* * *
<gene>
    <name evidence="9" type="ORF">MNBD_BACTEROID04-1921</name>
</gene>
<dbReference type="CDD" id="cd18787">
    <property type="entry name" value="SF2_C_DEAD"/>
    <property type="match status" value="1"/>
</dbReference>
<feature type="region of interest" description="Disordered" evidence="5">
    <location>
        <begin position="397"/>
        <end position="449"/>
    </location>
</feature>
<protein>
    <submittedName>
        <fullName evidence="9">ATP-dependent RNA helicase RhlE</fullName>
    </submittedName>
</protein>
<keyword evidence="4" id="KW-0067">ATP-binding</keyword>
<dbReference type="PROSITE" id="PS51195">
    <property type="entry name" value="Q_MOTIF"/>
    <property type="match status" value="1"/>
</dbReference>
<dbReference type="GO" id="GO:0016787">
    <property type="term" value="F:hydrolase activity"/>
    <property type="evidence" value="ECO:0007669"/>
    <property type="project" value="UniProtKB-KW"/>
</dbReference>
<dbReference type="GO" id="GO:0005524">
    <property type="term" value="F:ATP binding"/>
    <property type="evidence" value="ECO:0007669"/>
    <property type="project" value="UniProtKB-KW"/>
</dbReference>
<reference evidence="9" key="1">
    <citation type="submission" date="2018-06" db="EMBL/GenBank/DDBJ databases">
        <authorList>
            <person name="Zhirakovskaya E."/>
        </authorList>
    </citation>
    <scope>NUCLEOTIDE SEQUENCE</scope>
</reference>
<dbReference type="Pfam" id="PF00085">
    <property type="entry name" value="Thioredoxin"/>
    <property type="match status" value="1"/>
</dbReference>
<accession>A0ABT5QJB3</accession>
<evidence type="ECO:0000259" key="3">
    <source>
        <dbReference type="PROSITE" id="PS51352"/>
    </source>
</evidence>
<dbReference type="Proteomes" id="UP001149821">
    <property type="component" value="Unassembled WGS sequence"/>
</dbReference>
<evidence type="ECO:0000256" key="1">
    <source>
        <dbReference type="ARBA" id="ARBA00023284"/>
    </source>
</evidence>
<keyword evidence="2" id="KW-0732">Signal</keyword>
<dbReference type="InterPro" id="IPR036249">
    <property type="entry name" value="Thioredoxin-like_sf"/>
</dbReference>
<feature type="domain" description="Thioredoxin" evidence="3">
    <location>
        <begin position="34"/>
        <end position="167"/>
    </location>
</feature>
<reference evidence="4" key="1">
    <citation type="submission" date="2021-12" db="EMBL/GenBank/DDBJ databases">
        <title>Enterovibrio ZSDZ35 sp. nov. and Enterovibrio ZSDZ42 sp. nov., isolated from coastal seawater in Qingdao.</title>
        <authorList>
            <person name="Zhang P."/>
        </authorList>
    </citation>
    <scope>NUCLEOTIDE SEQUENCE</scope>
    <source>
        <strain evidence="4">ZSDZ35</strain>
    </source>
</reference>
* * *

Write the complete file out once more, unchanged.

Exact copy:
<gene>
    <name evidence="9" type="ORF">MNBD_BACTEROID04-1921</name>
</gene>
<dbReference type="CDD" id="cd18787">
    <property type="entry name" value="SF2_C_DEAD"/>
    <property type="match status" value="1"/>
</dbReference>
<feature type="region of interest" description="Disordered" evidence="5">
    <location>
        <begin position="397"/>
        <end position="449"/>
    </location>
</feature>
<protein>
    <submittedName>
        <fullName evidence="9">ATP-dependent RNA helicase RhlE</fullName>
    </submittedName>
</protein>
<keyword evidence="4" id="KW-0067">ATP-binding</keyword>
<dbReference type="PROSITE" id="PS51195">
    <property type="entry name" value="Q_MOTIF"/>
    <property type="match status" value="1"/>
</dbReference>
<dbReference type="GO" id="GO:0016787">
    <property type="term" value="F:hydrolase activity"/>
    <property type="evidence" value="ECO:0007669"/>
    <property type="project" value="UniProtKB-KW"/>
</dbReference>
<dbReference type="GO" id="GO:0005524">
    <property type="term" value="F:ATP binding"/>
    <property type="evidence" value="ECO:0007669"/>
    <property type="project" value="UniProtKB-KW"/>
</dbReference>
<reference evidence="9" key="1">
    <citation type="submission" date="2018-06" db="EMBL/GenBank/DDBJ databases">
        <authorList>
            <person name="Zhirakovskaya E."/>
        </authorList>
    </citation>
    <scope>NUCLEOTIDE SEQUENCE</scope>
</reference>
<dbReference type="Pfam" id="PF00085">
    <property type="entry name" value="Thioredoxin"/>
    <property type="match status" value="1"/>
</dbReference>
<accession>A0ABT5QJB3</accession>
<evidence type="ECO:0000259" key="3">
    <source>
        <dbReference type="PROSITE" id="PS51352"/>
    </source>
</evidence>
<dbReference type="Proteomes" id="UP001149821">
    <property type="component" value="Unassembled WGS sequence"/>
</dbReference>
<evidence type="ECO:0000256" key="1">
    <source>
        <dbReference type="ARBA" id="ARBA00023284"/>
    </source>
</evidence>
<keyword evidence="2" id="KW-0732">Signal</keyword>
<dbReference type="InterPro" id="IPR036249">
    <property type="entry name" value="Thioredoxin-like_sf"/>
</dbReference>
<feature type="domain" description="Thioredoxin" evidence="3">
    <location>
        <begin position="34"/>
        <end position="167"/>
    </location>
</feature>
<reference evidence="4" key="1">
    <citation type="submission" date="2021-12" db="EMBL/GenBank/DDBJ databases">
        <title>Enterovibrio ZSDZ35 sp. nov. and Enterovibrio ZSDZ42 sp. nov., isolated from coastal seawater in Qingdao.</title>
        <authorList>
            <person name="Zhang P."/>
        </authorList>
    </citation>
    <scope>NUCLEOTIDE SEQUENCE</scope>
    <source>
        <strain evidence="4">ZSDZ35</strain>
    </source>
</reference>